Although denied the attention and bravura accorded upon other inventors of his time, Johannsson worked to develop a system of precise measurement so beneficial that it completely revolutionized industrial production.
As a child, Johannsson exhibited traits that would later be important in hiswork. He kept a careful notebook in which he recorded all the events of his life, a habit he continued until his death in 1943. He also learned to work iron and steel so skillfully that his help was much sought after to repair broken tools or create new ones.
In 1882, Johannsson left his home in Götlunda, Sweden, to join his brother in St. Peter, Minnesota. The two worked in lumber camps and attended Gustavus Adolphus College until 1884 when they returned to Sweden. There, in 1887,Johannsson enrolled at the Eskilstuna Technical Sunday and Evening school and later secured a position at the Carl Gastafs Stads Rifle Factory.
Although the concept of interchangeable parts had been pioneered by Eli Whitney nearly a century earlier, in Johannsson's day there was still no industrial standard for measuring equipment, and therefore no standard machine parts to be found in any two machine shops. Each production site used its own measuring gauges--which was fine only as long as all parts were made at that plant.
Recognizing this problem, Johannsson worked to create a simple, universal measuring system . First, he studied all the parts used to make a rifle, and sketched them carefully. He realized that a relatively small number of units, each a specific length, could provide, alone or in combination, all the measurements necessary to produce these parts. This revolutionary idea was called acombination gauge block set. Johannsson's first design used 102 blocks, arranged in three series, that measured all lengths between 1 and 201 mm (0.039 and 7.84 in.) rising with an increment of 0.01 mm (0.00039 in.), making altogether 20,000 measurements obtained solely by laying two or more gauge blocks together.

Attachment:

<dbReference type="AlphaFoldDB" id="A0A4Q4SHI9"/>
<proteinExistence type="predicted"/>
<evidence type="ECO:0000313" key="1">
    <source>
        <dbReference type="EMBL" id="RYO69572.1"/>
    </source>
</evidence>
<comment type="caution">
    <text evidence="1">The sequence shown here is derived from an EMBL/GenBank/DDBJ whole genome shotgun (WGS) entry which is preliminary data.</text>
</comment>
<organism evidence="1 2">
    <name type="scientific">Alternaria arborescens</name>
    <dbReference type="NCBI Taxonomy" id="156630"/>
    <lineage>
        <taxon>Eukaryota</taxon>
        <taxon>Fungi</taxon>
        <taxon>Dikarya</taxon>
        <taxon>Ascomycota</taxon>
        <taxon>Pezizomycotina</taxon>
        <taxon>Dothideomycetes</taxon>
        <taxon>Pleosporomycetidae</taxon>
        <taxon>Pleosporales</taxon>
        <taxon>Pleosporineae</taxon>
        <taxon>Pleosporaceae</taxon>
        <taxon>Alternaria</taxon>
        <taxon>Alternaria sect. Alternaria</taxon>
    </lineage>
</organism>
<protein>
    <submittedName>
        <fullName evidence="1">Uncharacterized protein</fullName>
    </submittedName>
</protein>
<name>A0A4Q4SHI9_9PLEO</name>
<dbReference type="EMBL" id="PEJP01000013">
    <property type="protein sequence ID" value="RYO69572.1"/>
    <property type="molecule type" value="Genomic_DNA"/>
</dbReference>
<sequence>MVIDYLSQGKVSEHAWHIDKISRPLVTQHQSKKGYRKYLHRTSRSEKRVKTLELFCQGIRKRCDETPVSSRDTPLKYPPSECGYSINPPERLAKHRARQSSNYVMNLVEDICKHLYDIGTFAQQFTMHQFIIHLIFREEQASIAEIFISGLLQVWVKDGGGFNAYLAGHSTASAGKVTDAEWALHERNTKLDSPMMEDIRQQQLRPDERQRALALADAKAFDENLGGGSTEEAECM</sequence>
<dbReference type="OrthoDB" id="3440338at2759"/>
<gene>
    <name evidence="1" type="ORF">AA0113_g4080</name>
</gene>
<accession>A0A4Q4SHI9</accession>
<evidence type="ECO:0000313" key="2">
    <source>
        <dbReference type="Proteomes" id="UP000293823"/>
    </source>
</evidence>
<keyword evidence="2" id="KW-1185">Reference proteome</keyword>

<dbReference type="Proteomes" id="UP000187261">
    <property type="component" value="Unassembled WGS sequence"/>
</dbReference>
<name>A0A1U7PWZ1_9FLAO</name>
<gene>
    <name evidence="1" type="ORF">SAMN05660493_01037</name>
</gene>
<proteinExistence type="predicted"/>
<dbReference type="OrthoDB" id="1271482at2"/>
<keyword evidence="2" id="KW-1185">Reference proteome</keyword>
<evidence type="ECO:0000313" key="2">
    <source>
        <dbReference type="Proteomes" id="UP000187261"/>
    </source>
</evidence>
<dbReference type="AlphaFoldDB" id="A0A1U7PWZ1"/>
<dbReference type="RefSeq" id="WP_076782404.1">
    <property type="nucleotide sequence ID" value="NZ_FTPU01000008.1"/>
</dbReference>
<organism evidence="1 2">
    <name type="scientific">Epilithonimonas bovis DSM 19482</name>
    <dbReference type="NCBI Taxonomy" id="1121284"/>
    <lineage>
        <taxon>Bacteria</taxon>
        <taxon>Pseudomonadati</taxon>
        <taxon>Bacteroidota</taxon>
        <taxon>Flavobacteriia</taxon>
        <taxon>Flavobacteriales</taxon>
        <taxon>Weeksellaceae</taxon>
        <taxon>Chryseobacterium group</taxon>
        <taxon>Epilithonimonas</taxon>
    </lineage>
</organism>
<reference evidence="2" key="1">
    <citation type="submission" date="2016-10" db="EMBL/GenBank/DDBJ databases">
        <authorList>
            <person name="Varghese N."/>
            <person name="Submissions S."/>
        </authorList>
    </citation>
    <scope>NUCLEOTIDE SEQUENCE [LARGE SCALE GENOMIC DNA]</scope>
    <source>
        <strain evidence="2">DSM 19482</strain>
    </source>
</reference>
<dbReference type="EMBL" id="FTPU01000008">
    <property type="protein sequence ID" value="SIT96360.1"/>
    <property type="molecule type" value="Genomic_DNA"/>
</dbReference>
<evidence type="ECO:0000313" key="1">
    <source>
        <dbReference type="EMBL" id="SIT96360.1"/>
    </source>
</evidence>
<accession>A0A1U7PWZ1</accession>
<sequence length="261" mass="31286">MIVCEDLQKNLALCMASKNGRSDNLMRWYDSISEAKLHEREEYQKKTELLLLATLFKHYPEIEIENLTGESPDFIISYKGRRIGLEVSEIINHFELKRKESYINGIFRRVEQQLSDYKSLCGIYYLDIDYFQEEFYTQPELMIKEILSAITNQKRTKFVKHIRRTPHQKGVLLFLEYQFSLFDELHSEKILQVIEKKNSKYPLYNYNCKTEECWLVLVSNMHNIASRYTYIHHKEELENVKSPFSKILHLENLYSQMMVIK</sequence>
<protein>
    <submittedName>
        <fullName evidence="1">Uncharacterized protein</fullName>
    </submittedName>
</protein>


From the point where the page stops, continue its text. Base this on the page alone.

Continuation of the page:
Ironically, the very lack of precision machining that made the blocks necessary also made them difficult to produce. They had to be perfectly flat and parallel to provide precise measurements. To ensure accurate leveling, Johannsson invented a precision instrument that measured within 0.0001 mm (0.0000039 in.); a human hair, in comparison, is 0.05 mm (0.002 in.). After the factory had produced the blocks, Johannsson finished them at home, using a converted sewing machine to grind the blocks with a rotating wheel made of cast iron. Johannsson's blocks began selling abroad in 1901, but it was not until 1907 that they were used officially in the United States.
The gauge blocks revolutionized manufacturing, particularly the American automobile and defense industries. This change was especially apparent during World War I, when the United States was able to arm the Allies with a flood of quickly produced weapons, a feat not possible in the days of hand-finished parts and singular measuring systems. In 1923, Johannsson went to work for HenryFord at the Ford Motor Company, where he applied his gauge blocks to large-scale manufacturing. Eventually, Johannsson set up his own company which successfully manufactured standard gauge block sets and other measuring tools.